New ways for organizers to lead

Coral del Mar Murphy-Marcos

For Erik Ramos, packing house representative at UFCW 770 for grocery and drug store workers, the Labor Center Lead Organizer Training session came right on time. As contract negotiations loom for the 2,500-member unit at Krogers, Ramos is determined to activate a minimum of 250 workers. Equipped with the advanced skills acquired during the training, he aims to significantly amplify the impact of his local’s initiatives.

With negotiations set to start this year, Ramos recognizes the urgency to refine his leadership approach. Whether through supporting, coaching, delegating, or directing union members, he is determined to foster a shift that ensures a fair contract is secured before the current one expires in June.

“It all depends on where the team is at. I could help them, coach them, because they’re already the best at what they do,” Ramos said, elaborating about the lessons he learned on developing frontline leaders. 

The latest Labor Center Lead Organizer Training took place in mid-November, as 19 organizers got together to strengthen their organizing skills and learn to cultivate new leaders within their organizations. The frontline leaders from teacher, grocery, and flight attendant unions, and Black, Latino, and Filipino worker centers, among others, learned to adapt different leadership approaches to different circumstances.

The approach is helping unions make concrete gains. Laura Hundt, Lead Labor Relations Specialist from the Minnesota Nurses Association, has in recent years helped negotiate two contracts that won members higher wages and better working conditions after facing excessive burnout. A graduate of the Lead Organizer Training, Hundt focused on identifying and empowering leaders within her union. She used concepts from the training to educate organizers to apply their everyday experiences to build their leadership skills. 

“It makes building and taking on the boss a transformational experience rather than a transactional experience,” Hundt said.  

Labor Center Leadership Development Director Danielle Mahones recognized the rigorous work of helping frontline leaders feel like they can take on significant responsibility in their campaigns.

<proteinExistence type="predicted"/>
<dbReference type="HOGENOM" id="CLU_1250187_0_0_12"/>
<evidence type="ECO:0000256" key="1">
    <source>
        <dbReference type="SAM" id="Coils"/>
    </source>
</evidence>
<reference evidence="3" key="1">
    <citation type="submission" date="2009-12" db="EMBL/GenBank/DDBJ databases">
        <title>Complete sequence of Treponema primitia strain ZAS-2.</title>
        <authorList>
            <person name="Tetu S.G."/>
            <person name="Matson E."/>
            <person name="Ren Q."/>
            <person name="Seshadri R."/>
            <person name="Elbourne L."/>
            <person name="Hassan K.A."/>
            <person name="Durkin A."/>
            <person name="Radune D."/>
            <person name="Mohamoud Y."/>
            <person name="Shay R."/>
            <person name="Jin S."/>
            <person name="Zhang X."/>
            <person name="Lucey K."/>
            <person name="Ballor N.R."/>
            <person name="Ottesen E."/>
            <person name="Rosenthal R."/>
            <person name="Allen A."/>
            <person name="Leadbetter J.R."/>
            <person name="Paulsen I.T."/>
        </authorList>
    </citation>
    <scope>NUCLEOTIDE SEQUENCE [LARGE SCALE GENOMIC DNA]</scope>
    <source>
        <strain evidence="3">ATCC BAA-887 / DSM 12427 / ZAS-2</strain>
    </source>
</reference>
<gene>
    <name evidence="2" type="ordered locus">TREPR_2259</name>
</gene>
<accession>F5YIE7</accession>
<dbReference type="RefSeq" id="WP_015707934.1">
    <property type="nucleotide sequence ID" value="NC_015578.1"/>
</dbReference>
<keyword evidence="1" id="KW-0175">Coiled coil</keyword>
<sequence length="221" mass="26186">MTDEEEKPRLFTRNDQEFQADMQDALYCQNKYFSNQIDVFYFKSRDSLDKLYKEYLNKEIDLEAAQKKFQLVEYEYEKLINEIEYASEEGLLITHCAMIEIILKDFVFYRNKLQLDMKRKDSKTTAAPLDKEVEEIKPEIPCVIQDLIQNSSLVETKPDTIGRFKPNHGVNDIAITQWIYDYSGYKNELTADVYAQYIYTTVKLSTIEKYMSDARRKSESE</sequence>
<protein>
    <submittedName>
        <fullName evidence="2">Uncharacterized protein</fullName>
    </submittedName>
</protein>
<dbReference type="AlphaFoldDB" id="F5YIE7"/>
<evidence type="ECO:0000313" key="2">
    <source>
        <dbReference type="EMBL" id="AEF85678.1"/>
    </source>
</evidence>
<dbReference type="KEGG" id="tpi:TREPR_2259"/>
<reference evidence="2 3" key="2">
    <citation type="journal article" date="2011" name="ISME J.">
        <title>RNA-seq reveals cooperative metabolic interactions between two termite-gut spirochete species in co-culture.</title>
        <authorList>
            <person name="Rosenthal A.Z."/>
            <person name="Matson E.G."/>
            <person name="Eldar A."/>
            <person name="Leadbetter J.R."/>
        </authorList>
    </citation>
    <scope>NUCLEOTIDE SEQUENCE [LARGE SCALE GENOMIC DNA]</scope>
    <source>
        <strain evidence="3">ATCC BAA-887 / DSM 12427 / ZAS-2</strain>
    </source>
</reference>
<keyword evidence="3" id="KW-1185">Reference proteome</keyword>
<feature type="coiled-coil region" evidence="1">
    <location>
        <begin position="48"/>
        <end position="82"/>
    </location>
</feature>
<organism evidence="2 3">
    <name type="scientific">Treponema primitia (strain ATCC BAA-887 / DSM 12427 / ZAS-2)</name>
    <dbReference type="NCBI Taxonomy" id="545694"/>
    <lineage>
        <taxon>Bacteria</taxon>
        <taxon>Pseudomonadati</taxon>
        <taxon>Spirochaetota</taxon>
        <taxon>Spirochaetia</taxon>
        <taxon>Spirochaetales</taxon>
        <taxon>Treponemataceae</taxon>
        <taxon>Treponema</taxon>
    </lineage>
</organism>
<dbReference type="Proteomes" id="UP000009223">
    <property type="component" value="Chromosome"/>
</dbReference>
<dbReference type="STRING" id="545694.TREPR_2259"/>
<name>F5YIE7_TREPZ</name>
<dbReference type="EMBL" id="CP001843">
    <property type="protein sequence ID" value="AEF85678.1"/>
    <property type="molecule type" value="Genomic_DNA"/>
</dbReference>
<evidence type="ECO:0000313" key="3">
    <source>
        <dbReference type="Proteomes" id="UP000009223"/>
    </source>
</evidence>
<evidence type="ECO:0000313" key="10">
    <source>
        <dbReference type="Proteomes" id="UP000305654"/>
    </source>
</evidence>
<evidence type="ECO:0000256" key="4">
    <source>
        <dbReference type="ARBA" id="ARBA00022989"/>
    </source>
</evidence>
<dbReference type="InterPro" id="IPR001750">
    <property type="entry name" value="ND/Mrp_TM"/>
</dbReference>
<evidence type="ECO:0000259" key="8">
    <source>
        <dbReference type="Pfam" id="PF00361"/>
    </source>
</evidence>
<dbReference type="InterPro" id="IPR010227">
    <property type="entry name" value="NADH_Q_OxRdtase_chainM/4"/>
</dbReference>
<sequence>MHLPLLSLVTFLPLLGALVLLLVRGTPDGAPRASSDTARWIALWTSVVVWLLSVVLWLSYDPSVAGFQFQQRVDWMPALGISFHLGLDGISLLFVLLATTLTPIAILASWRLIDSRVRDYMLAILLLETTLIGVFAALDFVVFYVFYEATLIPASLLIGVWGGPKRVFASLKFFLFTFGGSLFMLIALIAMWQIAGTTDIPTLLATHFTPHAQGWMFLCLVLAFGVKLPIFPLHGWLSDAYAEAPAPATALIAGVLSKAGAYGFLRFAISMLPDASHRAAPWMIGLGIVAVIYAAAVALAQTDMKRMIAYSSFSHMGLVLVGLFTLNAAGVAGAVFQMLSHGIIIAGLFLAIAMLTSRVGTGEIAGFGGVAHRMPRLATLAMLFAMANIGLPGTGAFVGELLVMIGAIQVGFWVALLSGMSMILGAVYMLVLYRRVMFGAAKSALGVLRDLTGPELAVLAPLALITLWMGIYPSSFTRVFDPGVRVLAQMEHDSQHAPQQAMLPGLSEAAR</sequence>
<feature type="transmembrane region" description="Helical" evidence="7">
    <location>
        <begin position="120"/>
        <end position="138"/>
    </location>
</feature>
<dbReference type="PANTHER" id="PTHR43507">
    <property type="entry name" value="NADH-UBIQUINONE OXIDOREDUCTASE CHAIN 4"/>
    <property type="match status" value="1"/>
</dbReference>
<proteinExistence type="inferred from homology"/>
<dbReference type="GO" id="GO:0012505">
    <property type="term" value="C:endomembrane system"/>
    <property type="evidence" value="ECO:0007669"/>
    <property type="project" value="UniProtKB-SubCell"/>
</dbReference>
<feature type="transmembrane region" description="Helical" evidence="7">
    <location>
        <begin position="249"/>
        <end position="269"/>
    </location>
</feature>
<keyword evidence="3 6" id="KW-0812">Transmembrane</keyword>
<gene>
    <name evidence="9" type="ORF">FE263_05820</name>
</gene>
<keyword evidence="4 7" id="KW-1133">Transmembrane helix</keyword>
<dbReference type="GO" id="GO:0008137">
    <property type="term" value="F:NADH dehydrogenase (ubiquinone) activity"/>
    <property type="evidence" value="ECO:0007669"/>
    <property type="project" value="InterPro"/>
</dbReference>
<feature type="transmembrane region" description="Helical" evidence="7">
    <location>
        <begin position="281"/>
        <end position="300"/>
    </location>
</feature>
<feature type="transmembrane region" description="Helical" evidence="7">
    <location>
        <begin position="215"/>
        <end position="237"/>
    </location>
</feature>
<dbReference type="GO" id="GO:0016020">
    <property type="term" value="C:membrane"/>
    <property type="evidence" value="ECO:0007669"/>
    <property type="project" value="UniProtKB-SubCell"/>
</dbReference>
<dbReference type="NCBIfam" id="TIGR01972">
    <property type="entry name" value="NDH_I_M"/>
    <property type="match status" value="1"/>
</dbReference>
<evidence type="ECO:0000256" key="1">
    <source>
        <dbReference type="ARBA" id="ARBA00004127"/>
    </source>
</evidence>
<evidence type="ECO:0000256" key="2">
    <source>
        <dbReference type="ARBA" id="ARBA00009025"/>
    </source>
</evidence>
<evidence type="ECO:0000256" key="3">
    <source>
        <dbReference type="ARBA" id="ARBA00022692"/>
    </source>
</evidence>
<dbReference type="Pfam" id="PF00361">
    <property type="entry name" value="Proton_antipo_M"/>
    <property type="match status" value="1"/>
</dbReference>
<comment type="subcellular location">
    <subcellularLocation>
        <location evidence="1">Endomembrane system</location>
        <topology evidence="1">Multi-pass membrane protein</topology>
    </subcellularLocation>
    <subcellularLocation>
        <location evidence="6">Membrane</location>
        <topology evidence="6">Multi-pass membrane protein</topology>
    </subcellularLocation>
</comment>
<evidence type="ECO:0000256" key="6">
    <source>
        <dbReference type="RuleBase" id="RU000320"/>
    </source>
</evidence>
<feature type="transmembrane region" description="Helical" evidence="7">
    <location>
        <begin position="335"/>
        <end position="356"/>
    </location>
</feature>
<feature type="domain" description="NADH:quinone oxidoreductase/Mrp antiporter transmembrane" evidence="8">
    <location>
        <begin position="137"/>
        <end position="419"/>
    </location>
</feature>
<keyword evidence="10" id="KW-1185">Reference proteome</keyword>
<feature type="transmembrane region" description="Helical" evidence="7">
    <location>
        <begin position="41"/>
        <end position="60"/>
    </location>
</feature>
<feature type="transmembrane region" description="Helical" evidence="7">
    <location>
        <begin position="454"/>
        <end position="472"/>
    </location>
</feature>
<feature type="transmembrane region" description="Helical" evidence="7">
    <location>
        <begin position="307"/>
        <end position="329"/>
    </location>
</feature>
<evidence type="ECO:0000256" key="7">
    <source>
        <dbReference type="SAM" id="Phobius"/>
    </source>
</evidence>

“We create an intentional space for lead organizers to learn and grow together across unions and worker centers,” Mahones said. “Participants leave with new ways to approach the work and newfound confidence to lead.” 

Kristie Rivera, local president for the Association of Flight Attendants, which represents about 4,000 United Airlines flight attendants based in San Francisco, participated in the November training and said the sessions were “more than just lead organizing.” 

“As a leader, I know many of us always feel that we aren’t quite good enough, learned enough, skilled enough,” Rivera said. “The camaraderie and the experiences that are shared really resonate. And you can take back and implement those things within your own leadership style network.” 

Sharita Bryant, an organizer at the American Federation of Teachers-Maryland, said she immediately started using what she learned. 

“I had a sit-down with my director to go over the leadership development sheets,” Bryant said. “I created one for each person on my team to discuss where certain individuals should go as far as their growth is concerned.” 

Organizers were also trained on how to communicate tasks, expectations, and support in a way that builds their coworker’s ability.

Aura Aguilar with North Bay Jobs with Justice appreciated the training curriculum’s flexibility. 

“You can really make it your own,” Aguilar said. “You can add to it. You can remove the things that don’t work for you.”